Best Choice Deck Coatings
Current deck owners know how decks warp, peel and rot even after a few years. It doesn’t matter if painting or applying some special deck coating; surfaces have to be power-washed and refinished every couple of seasons to maintain “the look”.
Not so with two-component polyurethane or polyurea spray coatings. While they have to be professionally applied and the initial price may be higher, these become much more cost-effective in no time. The key is having the project done right so it lasts for years. ArmorThane’s expert trainer, Jack Anderson, shares what the right way looks like.
Step 1: Surface Preparation
The first step actually involves three parts: cleaning, masking and priming. In other words, to finish a deck correctly it must be started correctly.
Wood decks have to be dry and clean. It is better to spray a solid wood surface than slats. This ensures the exposed surface is completely sealed. New decks made from treated lumber cannot be sprayed unless the wood has been exposed to the elements at least 6 to 8 months. Exposure allows oil/treatment to seep out from the wood to ensure a long-lasting, durable bonding.
All seams and joints should be caulked or filled. Seams should then be sanded smooth. Screw holes should also be filled and sanded.
Masking comes next. Spraying by its very nature is airborne and can cause a mess if structures surrounding the deck are not covered with plastic or masking paper. This should be applied to a height/width of at least 6 to 8 feet to protect against possible overspray. Wind speed and direction should be taken into consideration for additional overspray concerns.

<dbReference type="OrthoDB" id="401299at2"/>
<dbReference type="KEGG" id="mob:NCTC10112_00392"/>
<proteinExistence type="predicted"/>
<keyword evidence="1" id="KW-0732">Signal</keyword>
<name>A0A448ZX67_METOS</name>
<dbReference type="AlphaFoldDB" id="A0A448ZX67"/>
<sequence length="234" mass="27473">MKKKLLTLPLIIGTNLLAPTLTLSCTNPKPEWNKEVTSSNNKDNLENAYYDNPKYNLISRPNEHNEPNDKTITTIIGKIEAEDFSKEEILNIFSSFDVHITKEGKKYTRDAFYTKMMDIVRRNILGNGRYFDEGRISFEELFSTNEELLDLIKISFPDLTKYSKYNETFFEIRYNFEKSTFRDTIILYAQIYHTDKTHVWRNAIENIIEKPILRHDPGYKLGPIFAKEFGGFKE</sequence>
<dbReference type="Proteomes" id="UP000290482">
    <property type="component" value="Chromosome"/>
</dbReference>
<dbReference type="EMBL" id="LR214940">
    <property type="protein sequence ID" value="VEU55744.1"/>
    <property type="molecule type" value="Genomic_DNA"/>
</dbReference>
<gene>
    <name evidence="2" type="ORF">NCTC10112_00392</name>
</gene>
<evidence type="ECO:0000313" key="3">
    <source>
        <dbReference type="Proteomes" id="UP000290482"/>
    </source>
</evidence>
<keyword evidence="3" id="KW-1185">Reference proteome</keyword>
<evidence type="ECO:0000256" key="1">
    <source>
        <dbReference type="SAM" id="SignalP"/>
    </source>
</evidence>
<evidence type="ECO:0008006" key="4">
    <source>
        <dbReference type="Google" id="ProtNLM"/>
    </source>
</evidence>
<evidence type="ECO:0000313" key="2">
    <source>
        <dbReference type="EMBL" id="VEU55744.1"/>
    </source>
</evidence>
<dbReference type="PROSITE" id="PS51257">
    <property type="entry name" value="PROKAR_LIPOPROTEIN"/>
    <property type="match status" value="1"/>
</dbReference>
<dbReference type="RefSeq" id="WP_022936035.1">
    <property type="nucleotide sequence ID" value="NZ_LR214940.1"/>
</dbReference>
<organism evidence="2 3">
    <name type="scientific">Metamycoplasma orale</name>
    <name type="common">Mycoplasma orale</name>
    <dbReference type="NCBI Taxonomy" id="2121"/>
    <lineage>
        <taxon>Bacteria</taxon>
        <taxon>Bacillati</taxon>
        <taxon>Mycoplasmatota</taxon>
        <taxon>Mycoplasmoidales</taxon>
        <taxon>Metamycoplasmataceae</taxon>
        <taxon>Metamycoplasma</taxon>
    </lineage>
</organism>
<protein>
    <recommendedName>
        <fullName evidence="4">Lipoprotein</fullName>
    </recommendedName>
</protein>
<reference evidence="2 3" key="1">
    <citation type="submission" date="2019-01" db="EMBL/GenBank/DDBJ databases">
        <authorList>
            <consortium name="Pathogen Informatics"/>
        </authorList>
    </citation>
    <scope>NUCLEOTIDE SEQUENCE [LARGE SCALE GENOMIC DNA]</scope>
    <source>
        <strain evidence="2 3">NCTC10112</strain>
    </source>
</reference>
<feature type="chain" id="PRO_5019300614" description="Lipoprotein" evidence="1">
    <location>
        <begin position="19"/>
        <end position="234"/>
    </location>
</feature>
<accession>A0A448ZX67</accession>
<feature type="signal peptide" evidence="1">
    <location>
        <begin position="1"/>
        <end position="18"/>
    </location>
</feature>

After masking, thin wire Trim Tape is carefully pressed over the outer edge of the masking tape along the deck. After the final spraying, this wire tape is pulled to cut a smooth, clean edge.
The third part of Step 1 is priming. If moisture or contaminates are a concern in or on the deck surface, one thin coat of Primer/Sealer is applied with a roller. Spraying the ArmorThane polymer over the Primer/Sealer while it is still “tacky” also helps create a stronger bond. One trick that Anderson uses to prevent adding dirt and debris when walking on a tacky surface is to wear plastic booties over his shoes.
Step 2: Equipment Set Up and Safety Check
With the deck ready to spray, the next step is to lay out the hose and gun. This determines if there is adequate hose length to reach the farthest point of the deck or if the machines need to be repositioned. Laying out spray hoses, breathing hose and compressed air hoses to stay behind the applicator will greatly aid in the speed and quality of the application process.
Safety during the entire spray process is essential. This includes protecting eyes, nose, mouth and skin. The applicator MUST ALWAYS WEAR ALL REQUIRED SAFETY EQUIPMENT: booties, full spray suit, gloves, head sock, eye and ear protection and a supplied fresh air respirator. Personnel aiding in the spray process close to the applicator must also have on a respiratory spray mask and gloves, at a minimum. All other people need to remain a safe distance from the applicator and overspray.
Step 3: Application of Protective Coating
Spraying is done by walking backwards and spraying forward. Applicators start by spraying all the seams before applying the first full coat.
Several coats are added until the desired thickness is achieved (minimum total thickness: 1/16” or 60 mils). With a 5-second set time, each coat can be quickly applied one after the other. Spraying over the seams with each additional coat and blending into the adjacent areas of the deck surface will allow the seams to “disappear”.
Step 4: Texturing (Optional)
After the 3rd or 4th coat, the surface will be smooth, even shiny. The surface can be left like this or textured. Texturing is done in two ways – one is by applying aggregate and the other is using the ArmorThane polymer in a texturing spray technique.